WASHINGTON, June 18 (Xinhua) -- American and Chinese scientists have developed droplet-sized "mini-ecosystems" that can quickly see if a molecule can function as a potential therapeutic.
The study published on Monday in the journal Proceedings of the National Academy of Sciences described the new method that allowed researchers save critical time and funding by simultaneously testing how could drug candidates bind to their cellular targets and alter cell function.
The method was building on antibody phage display, a technology that scientists could use to label and test antibodies for their ability to bind to a biological target.
But in the vast group of antibodies with a binding affinity for the disease target, there may be only a few antibodies that have the right biological functions. Testing these antibodies for function adds time and expense to the drug discovery process.
The new mini-ecosystem method can test for affinity and function at the same time, according to scientists from Scripps Research in the United States and from ShanghaiTech University, Peking University and the University of Hong Kong.
The mini-ecosystems are held in droplets the size of a picoliter, or one-trillionth of a liter. In these cramped quarters, the researchers brought together a mammalian cell and E. coli bacteria.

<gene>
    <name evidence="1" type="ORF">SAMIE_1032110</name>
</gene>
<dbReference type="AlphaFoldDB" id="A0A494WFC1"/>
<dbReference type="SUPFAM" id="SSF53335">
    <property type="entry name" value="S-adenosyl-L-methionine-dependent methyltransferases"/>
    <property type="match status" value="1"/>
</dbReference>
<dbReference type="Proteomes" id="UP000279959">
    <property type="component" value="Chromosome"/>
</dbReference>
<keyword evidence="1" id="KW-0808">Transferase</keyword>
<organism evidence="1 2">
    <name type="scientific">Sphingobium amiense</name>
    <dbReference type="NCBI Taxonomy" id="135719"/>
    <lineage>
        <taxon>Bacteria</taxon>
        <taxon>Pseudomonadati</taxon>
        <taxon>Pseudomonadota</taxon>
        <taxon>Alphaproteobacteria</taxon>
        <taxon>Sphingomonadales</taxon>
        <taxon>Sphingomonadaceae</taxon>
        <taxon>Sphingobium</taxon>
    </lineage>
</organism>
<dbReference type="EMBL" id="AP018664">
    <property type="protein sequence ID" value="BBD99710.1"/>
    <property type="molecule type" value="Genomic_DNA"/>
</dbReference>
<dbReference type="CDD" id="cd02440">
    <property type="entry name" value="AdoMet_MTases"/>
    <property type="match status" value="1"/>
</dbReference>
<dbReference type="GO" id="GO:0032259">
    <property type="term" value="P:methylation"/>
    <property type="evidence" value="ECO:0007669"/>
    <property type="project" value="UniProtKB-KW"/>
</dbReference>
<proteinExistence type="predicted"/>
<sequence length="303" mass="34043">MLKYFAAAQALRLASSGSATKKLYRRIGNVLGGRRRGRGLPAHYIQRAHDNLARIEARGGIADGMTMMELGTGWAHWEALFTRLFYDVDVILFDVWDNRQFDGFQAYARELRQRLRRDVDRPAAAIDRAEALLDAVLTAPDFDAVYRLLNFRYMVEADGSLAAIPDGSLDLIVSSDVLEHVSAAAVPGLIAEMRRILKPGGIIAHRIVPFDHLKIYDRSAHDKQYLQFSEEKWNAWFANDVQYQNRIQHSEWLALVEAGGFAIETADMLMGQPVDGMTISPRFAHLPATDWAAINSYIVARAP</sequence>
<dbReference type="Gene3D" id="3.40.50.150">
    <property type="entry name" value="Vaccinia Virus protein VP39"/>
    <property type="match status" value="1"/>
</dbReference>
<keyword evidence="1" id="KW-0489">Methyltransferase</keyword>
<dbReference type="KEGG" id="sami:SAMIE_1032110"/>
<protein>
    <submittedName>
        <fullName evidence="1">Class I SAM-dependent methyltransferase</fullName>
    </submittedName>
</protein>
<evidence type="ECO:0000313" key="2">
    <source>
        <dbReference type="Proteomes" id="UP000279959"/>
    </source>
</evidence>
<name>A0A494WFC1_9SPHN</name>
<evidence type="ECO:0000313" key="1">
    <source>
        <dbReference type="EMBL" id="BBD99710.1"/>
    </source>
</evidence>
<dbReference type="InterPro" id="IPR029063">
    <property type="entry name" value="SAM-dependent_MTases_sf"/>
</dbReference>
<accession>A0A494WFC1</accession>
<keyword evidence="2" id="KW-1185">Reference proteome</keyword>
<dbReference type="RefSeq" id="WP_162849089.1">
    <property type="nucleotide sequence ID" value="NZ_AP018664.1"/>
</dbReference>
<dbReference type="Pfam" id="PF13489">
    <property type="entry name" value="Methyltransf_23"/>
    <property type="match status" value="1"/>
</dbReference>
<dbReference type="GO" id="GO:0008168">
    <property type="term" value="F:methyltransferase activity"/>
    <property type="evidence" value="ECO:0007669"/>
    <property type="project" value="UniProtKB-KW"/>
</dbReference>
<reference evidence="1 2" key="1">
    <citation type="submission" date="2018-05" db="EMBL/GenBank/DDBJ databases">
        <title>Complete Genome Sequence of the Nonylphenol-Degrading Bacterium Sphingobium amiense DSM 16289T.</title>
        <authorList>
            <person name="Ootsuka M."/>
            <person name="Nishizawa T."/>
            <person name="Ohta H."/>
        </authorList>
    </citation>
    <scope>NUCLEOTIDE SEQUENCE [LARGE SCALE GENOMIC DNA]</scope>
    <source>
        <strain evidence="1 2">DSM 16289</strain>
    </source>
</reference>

The bacteria produce phage that serve as carriers for antibody drug candidates. These antibodies on phage surface can interact with the mammalian cell in the same system.
The mammalian cell in the droplet is engineered to express a fluorescent protein if properly targeted by an antibody.
This means that in one step, scientists can test antibody affinity and function, potentially making drug discovery more time- and cost-effective.
"Co-cultivation of mammalian and bacteria cells in mini-ecosystems makes it possible to select functional antibodies directly with phage display," said Zheng Tianqing, postdoctoral associate at Scripps Research and the paper's first author.